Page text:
What is in a name? It’s Juliet’s famous question as she bemoans Romeo belonging to her family’s sworn enemy as a Montague. A rose would smell as sweet if we called it something else. Physically it would, but the reality is that naming things changes how we see them socially because words are social constructs and as such reflect culture, values and assumptions. These are largely taken for granted, working in the background, like an operating system for our psyche.
So names matter and the old adage of sticks and stones breaking bones but words never hurting is of course rubbish. Words hurt very deeply and bullying is often reinforced through words, name calling and the abuse that comes with it. So Juliet’s teenage angst is her coming to terms with a reality her dreamy love affair will crash into. And we know it has a disastrous outcome.
Names can also be used to bless. I had a letter from the daughter of a woman who had received a small gift from a trust I am involved with. She had read the letter to her mother and it began, as I do without thinking too deeply, by addressing her by name. The woman’s response was
“He used my name! No one uses my name any more – I’m always Mrs and never called by my name.”
It had felt personal, direct and brought more blessing, it would seem, than the cheque which accompanied it.
Mary Magdalene on the first Easter morning is brought up sharp when Jesus calls her by name, “Mary”. It cuts through the tears and grief, the darkness of the early morning just like the sunrise breaks through the night. Jesus had used name changing as a confirmation of calling. Simon becomes Peter, the rock on which the church will be built. And Justine Allain Chapman, in our first Lent Talk on Thursday, spoke about Peter and how although he falls. Jesus is faithful restoring him for service so he becomes fruitful once more.
Abram and Sarai in our first reading (Genesis 17:1-7, 15-16) both have their names changed. It seems a small thing, no one really knows what the difference is between the names. Abram and Abraham mean the same thing – exalted father or father of many nations. Sarah means the same as Sarai – princess or joy and delight. I think two things are happening with their name changes.
Firstly they are having their status, their calling and vocation, confirmed. Yes, they really will be those things. Abraham will be the father of many nations and Sarah will find and become joy and delight. Abraham is part of the common heritage of Christians, Muslims and Jews. Through him we can regard ourselves as being spiritual siblings, brothers and sisters with a common heritage and therefore who look to a common goal in God’s grace, one that bridges divides we would otherwise see as being insurmountable.
Secondly Abraham’s name gets bigger. It’s a literary joke. It is just an elongated form of the same name. Abram short for Abraham. Tim short for Timothy, Jenny short for Jennifer. The bible is full of little jokes, that brighten up the text and make the story sparkle with playfulness. It acts out the message: a bigger name to show the bigger vocation.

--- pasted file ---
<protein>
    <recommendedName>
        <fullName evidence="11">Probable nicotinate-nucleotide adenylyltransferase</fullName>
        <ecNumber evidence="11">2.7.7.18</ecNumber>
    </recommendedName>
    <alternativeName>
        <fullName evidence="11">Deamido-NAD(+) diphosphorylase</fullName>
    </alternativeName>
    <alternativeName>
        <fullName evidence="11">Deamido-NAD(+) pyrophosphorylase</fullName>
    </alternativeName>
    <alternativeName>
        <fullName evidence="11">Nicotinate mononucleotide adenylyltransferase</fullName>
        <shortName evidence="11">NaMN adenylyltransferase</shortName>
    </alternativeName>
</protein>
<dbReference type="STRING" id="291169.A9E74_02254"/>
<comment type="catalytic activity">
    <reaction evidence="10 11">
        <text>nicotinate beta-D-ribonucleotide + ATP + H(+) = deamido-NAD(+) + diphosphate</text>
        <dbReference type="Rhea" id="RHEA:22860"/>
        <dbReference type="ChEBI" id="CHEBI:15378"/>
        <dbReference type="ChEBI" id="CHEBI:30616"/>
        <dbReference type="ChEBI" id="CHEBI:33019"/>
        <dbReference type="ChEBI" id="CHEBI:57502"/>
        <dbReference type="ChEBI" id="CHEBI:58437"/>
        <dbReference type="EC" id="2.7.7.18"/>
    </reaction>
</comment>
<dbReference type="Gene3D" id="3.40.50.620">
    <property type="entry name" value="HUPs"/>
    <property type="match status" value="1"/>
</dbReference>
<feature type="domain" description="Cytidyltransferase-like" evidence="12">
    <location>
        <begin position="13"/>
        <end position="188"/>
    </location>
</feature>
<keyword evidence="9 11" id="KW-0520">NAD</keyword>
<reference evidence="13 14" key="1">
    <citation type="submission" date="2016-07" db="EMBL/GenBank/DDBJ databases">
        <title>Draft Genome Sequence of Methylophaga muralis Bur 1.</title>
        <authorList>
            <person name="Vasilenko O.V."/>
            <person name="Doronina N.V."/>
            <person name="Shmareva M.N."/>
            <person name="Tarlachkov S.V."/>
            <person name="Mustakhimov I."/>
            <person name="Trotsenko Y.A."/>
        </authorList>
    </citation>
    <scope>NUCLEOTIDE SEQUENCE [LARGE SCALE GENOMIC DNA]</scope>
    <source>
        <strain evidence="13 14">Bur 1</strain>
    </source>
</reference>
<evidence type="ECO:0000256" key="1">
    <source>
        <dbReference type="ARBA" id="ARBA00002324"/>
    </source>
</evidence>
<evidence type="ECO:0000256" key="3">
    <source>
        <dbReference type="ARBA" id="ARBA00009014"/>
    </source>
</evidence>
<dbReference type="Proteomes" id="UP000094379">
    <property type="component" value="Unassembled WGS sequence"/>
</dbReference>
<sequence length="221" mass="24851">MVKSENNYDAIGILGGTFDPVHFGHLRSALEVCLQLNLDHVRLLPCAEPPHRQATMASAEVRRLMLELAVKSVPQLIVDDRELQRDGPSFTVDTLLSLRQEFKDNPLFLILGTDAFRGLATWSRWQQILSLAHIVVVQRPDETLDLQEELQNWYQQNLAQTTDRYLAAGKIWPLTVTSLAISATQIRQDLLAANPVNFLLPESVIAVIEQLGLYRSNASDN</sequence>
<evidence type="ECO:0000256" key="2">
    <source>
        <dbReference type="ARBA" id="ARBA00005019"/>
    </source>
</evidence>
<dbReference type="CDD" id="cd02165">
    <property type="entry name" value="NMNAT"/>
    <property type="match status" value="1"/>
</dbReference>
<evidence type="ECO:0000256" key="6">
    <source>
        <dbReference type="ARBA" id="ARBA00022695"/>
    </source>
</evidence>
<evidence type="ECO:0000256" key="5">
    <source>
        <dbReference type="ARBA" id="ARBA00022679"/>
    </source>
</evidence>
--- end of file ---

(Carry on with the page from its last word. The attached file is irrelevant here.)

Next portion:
There is more blessing in our gospel reading (Mark 8:31-end). Peter gets it wrong again. He refuses to accept that Jesus’ vocation can be to die, not having caught the great twist in the story which comes to light when Jesus meets Mary that first Easter morning in the garden. This time Peter is not called ‘rock’ but ‘Satan’. His mind is in the wrong place and so he needs to give his head a shake to let the grains of sand in there settle again.
The real name, the real vocation we all have is not to high status but to be a follower of Jesus Christ. Whatever we do, wherever we are, however much responsibility is given to us in whatever form that comes, it is our primary calling and trumps all others. Someone sent me an email this week asking about how you come to be a Dean and asking in effect about ambition.
I wrote back about true ambition being to make a difference for the sake of the gospel, not about personal advancement. There is always an ego lurking under the surface and scaling the greasy pole is always a spiritual danger, not least as the titles get longer – Rev to Canon to Very Rev. It could go to your head if you let it. But my real name remains ‘Ian’, which is what I was baptised and that remains the true vocation.
The real ambition, which Peter must learn, is to proclaim the love of God in Jesus Christ, crucified and raised for us, to become an agent of God’s kingdom advancing faith, hope and love wherever and with whomever we find ourselves. Different places just bring different challenges and opportunities, and in God’s grace the gifts the meet them.
What’s in a name? Quite a lot, but only because of what it carries. So Juliet is quite right. The rose smells sweet, so we need our language to reflect that, to see and affirm its blessing and not hide or hinder it. Enjoy the jokes of Abram becoming Abraham, Sarai becoming Sarah, but see the true source of the exalting, the joy and delight within them – God’s love for us. And use this season of Lent to grow in that love, that joy and that delight.
Sermon for Lent 2, Peterborough Parish Church, Sunday 28th February 2021